The Hebrew word, emet (truth), shares the same sense of timelessness found in the word Esther. Containing an aleph (the first letter), mem (the middle letter) and taf (the final letter) of the Hebrew alphabet, emet conveying a truth that goes beyond human conceptions, limitations, and preconceived notions. Perhaps that is why we recite the name YHWH with the word emet twice daily after the third paragraph of the shema, proclaiming: “Adonai Eloheichem Emet” –YHWH, your God is truth! Esther reminds us of God’s truth that transcends time and space, which is hidden – yet present – in all creation.

This hidden truth is the God consciousness of Gan Eden. Rabbi Zvi Elimelech Shapira of Dinov writes that the sense of smell was the only one of the senses unaffected by the sin of the snake in Gan Eden (B’nei Yisachar, Mamrei Chodesh, Sivan 4). His proof text is Genesis 3:6-8, in which we learn that “the woman saw….she took…he ate…they heard”. However, smell is not included in these narrative descriptions.

Thus, only through smell, we can once again attain that state of God consciousness. Each week, we are invited into that opportunity through the ritual of havdalah. After reciting, “…and for the Jews there was light, happiness, joy and honor” (Esther 8:16), we continue by offering brachot, including one that expressing our gratitude to God for “borei minei v’samim,” creating species of fragrance.

The Shulchan Aruch (O.C. 297:1) explains that we smell these sweet spices in an attempt to comfort ourselves from the sadness of losing our nishama yitera (additional soul, B. T. Taanit 27b), which enriches our capacity to experience the love, unity, and peace of Shabbat, our mini-taste of Gan Eden each week. These spices have the ability to arouse within us the knowledge and conscious memory that the God-consciousness is ever-present all week long, even if it is often hidden from our view.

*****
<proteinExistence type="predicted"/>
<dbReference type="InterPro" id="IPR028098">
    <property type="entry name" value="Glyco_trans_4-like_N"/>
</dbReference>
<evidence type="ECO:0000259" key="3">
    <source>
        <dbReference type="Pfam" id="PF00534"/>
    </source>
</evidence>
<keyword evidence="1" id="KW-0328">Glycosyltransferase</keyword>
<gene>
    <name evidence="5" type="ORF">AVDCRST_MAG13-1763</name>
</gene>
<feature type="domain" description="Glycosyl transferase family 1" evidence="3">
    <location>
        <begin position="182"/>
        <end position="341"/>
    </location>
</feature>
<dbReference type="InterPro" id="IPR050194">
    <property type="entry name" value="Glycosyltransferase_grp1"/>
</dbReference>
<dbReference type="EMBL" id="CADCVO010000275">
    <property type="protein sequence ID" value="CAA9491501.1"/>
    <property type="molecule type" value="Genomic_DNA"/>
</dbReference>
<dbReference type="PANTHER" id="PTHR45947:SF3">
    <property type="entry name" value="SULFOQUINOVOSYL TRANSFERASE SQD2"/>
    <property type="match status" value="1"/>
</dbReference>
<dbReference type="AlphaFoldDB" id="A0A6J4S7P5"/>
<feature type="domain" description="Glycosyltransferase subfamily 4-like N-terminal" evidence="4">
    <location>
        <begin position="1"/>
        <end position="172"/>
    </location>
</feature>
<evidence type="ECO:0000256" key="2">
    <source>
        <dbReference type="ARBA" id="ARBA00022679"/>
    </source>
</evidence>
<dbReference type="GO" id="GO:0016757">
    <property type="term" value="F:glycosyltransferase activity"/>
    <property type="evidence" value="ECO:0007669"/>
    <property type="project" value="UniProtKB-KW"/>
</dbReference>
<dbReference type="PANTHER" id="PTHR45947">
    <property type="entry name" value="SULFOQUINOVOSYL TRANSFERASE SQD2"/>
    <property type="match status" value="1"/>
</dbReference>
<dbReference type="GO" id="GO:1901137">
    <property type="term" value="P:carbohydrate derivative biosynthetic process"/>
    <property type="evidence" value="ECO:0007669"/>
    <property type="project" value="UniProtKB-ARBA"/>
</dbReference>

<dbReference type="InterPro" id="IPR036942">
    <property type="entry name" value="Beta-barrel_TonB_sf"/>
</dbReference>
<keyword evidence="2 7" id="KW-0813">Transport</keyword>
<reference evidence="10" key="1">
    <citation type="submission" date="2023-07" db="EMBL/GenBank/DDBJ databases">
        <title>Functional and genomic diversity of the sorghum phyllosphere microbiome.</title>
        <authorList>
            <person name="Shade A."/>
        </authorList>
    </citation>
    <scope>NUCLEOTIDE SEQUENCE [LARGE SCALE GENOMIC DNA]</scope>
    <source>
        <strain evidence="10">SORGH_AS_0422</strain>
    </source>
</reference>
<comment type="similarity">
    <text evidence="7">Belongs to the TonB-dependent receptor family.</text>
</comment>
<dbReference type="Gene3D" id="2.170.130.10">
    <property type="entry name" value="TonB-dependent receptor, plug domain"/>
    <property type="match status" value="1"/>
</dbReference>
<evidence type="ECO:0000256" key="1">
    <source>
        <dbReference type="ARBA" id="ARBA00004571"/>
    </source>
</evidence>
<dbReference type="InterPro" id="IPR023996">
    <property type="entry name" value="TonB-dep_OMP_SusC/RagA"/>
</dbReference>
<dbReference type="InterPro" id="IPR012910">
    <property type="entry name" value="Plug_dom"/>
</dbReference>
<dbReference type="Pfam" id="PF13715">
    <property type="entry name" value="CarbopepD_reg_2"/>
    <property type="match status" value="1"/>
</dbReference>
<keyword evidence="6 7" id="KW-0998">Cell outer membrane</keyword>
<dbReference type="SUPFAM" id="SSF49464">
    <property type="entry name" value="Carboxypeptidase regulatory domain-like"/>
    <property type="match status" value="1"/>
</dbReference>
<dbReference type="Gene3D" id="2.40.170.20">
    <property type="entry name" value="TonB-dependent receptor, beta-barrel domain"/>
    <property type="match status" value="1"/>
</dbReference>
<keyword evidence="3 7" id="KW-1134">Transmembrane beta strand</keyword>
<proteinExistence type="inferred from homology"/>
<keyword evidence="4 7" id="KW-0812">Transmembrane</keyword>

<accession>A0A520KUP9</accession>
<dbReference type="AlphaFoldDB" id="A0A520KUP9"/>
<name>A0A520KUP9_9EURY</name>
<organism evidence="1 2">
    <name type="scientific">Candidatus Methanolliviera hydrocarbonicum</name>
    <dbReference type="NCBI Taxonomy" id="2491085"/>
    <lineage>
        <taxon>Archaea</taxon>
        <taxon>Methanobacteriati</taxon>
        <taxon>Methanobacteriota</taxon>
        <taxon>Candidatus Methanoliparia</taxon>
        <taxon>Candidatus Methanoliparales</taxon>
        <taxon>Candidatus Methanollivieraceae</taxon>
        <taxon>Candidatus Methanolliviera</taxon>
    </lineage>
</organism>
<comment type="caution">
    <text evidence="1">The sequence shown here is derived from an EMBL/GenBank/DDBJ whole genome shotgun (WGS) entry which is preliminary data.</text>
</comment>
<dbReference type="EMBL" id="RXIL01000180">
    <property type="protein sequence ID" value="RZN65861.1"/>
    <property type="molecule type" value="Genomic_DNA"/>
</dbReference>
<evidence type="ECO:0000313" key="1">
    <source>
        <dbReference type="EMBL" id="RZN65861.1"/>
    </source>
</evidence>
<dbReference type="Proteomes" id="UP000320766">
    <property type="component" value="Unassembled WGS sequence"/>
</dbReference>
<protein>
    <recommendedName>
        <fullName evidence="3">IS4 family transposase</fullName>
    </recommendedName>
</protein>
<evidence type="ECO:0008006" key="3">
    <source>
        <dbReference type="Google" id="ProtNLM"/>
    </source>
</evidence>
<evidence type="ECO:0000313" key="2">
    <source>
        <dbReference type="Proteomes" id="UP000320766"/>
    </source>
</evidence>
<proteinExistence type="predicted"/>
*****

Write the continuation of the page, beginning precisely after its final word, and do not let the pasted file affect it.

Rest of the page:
Scientists confirm that the olfactory receptors are our oldest sense and are most highly connected to our emotions and memory. This is why the smell of your grandmother’s kitchen, or a beloved’s perfume, can elicit memories and emotions quicker and more intensely than our other senses.

As we smell, chemicals and air enter our nose and connect to our brain, allowing us to remember that which we might otherwise forget. Smells guide us back to Gan Eden, to a place in which the duality of “cursed be Haman” and “blessed be Mordechai” do not exist. This place, beyond our rational mind, requires that we become l’bsumei, intoxicated with a fragrance powerful enough to subdue our ego and intellect so we can see beyond our human perception into God-consciousness.

Purim offers us a chance to imagine and live in this state of being, remembering the hidden secret beyond the confusion of our human existence by inhaling the scent of God-consciousness. As our mind whirls around in the desire to make sense of the senselessness of the Purim story and our own lives, we can become aware of God’s presence in the air and return to our natural state of being: a place in which – perhaps, if we are very still – we can recall the moment when the ruach hakodesh (the holy wind) blew into our nostrils and created our living being.

Like smelling salts, the aroma of Purim can revive us, providing clarity of God-consciousness with a single whiff of sweet, reyach nichoach, pleasing fragrance.

This year as I co-lead our Purim festivities, I will carry a small sachet of bisamim to our Megillah reading, a reminder that in order to truly appreciate this holiday, I must look beyond the surface delights of taste, touch, sight and sound, and connect with the holy scent hidden in this holiday of Purim.

Chag Purim Sameach!

Rabbi Cherina Eisenberg was ordained by ALEPH in January 2016. Find her online at